What a difference a few months can make. It wasn’t that long ago that we read about the great resignation and the lack of available employees for job openings. Now, companies are either slowing or freezing hiring for new positions and in some cases laying off staff.
Recent news headlines have featured Google, Apple, Twitter, Netflix, Spotify, Uber, Tesla, and Meta, among others announcing layoffs or slowed hiring. According to a letter to Google employees from the CEO:
“Because of the hiring progress achieved so far this year, we’ll be slowing the pace of hiring for the rest of the year, while still supporting our most important opportunities. For the balance of 2022 and 2023, we’ll focus our hiring on engineering, technical and other critical roles, and make sure the great talent we do hire is aligned with our long-term priorities. Moving forward, we need to be more entrepreneurial, working with greater urgency, sharper focus, and more hunger than we’ve shown on sunnier days. In some cases, that means consolidating where investments overlap and streamlining processes. In other cases, that means pausing development and re-deploying resources to higher priority areas.”
In the big picture, the jobs market remains strong, with unemployment still below 4%. And while technology firms are pumping the breaks, the need for lower-wage service workers hasn’t slowed down. According to Bloomberg, “For now the labor market remains tight. The jobless rate, at 3.6% in May, is historically low, and payrolls rose by a healthy 390,000 that month. Wage growth is historically high, when excluding inflation. While new job postings declined slightly in recent weeks, they remain 54% higher than before the pandemic, according to data from jobs website Indeed.”
Technology firms aren’t the only ones adjusting their hiring practices, real estate firms and financial institutions are also impacted. One thing these industries have in common is sensitivity to interest rates. Whether it’s a slowing of consumer demand due to higher rates or the cost of borrowing money for growth, executives are reassessing plans.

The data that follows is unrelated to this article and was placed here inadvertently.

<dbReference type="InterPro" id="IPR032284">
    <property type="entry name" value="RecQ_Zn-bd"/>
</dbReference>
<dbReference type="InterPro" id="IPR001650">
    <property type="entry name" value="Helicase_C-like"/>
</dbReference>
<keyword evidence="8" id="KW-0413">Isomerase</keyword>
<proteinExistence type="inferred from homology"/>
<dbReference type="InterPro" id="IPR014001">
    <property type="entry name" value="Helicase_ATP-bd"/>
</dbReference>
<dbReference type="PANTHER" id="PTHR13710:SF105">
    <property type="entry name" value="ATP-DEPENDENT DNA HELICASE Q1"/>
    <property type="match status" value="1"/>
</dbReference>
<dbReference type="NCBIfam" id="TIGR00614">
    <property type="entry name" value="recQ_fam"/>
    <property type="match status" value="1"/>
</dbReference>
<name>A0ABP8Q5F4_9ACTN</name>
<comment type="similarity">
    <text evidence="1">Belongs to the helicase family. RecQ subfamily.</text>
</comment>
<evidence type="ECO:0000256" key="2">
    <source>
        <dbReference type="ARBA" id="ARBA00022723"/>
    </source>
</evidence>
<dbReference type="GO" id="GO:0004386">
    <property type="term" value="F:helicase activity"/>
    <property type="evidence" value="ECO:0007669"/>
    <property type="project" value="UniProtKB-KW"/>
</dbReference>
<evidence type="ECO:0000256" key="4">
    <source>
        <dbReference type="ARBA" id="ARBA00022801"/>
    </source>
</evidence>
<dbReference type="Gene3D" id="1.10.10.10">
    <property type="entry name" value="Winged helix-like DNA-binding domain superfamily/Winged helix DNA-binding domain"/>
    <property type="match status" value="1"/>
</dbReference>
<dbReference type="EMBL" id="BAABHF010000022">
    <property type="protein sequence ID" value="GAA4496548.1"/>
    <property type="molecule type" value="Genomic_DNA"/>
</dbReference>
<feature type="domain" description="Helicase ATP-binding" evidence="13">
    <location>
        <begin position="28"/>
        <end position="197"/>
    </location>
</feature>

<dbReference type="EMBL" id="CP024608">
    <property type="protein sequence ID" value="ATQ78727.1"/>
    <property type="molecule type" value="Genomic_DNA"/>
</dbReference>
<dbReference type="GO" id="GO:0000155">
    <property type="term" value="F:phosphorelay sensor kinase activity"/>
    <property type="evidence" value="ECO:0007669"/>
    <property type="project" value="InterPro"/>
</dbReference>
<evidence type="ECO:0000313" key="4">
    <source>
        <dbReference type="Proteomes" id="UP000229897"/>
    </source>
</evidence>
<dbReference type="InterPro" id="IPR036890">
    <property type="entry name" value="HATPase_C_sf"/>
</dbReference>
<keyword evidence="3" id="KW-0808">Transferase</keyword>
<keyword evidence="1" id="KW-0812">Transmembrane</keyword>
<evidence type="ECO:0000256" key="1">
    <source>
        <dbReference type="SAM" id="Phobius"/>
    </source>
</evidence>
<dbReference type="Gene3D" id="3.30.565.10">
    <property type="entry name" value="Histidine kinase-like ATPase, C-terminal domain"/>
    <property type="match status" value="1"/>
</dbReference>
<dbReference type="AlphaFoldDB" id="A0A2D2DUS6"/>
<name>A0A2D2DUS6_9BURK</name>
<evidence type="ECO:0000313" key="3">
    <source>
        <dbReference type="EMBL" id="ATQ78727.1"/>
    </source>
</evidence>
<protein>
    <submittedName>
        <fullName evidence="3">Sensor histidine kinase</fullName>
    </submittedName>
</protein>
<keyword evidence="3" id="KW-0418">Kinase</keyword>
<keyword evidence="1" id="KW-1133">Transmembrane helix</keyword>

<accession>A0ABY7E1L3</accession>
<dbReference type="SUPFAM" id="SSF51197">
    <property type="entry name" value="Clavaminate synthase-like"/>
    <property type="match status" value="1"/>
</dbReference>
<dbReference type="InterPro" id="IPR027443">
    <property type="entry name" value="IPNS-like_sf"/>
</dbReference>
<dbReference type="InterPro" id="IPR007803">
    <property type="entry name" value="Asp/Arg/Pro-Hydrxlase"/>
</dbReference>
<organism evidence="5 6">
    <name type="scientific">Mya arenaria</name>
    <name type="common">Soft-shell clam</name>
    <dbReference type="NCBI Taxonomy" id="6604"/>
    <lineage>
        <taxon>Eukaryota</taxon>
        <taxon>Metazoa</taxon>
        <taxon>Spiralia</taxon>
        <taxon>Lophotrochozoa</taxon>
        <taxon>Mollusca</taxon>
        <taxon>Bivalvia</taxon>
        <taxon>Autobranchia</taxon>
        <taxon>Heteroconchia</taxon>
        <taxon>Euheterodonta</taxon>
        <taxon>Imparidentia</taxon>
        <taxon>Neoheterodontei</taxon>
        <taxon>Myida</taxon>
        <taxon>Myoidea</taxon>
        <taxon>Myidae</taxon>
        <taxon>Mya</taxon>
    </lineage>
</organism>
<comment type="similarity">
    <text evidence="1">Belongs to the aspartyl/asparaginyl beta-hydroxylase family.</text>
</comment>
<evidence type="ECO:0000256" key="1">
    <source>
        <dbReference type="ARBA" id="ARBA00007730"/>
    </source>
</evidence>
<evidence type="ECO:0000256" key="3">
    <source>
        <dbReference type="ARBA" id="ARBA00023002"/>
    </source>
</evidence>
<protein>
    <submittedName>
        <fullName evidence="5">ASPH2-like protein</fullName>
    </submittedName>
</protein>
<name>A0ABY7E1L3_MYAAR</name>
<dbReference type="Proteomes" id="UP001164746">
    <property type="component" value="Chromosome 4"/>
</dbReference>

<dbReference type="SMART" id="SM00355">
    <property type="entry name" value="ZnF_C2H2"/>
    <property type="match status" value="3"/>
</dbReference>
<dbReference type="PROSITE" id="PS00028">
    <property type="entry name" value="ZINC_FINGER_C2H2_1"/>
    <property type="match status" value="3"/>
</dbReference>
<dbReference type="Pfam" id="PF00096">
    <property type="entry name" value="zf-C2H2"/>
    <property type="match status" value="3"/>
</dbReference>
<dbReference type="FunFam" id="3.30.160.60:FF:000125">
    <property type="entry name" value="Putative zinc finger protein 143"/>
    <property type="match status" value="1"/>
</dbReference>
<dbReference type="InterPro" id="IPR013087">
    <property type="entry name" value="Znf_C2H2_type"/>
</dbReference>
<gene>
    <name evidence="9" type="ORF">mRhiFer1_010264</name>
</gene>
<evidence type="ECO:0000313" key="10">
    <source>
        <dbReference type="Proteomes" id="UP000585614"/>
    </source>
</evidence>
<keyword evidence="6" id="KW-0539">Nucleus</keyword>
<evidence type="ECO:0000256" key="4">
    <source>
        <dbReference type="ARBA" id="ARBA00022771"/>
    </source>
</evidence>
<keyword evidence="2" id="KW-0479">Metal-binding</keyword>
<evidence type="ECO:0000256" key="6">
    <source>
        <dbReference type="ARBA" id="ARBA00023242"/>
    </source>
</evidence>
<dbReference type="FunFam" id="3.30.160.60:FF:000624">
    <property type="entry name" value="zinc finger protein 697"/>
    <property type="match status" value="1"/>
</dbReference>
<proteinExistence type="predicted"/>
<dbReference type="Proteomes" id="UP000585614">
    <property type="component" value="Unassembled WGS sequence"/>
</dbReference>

The current mix of higher interest rates, cooling consumer demand, and inflation at 40-year highs has economists predicting not if hiring will slow down but how quickly. Per the Bloomberg article, “In its bid to tamp down on inflation, the Fed hiked rates by 75 basis points at its June meeting — the most since 1994 — and Chairman Jerome Powell is eyeing at least a 50-basis points increase at the next meeting. That’s prompted growing recession calls from economists as consumer and corporate lending demand weakens. Powell himself acknowledged this week that a recession is possible, though not inevitable.”
There is a good chance that unemployment will grow in the coming year though we have not noticed a slowdown. Some Wall Street predictions believe it will be over 5% by the beginning of 2023. The burst of hiring that occurred as companies emerged from the pandemic last year is being countered this year by inflation and concerns of a looming recession. The fear of a softening economy has shifted focus to cost-cutting measures regardless of industry.
For more information on hiring trends, leadership, and executive search, check out our blog.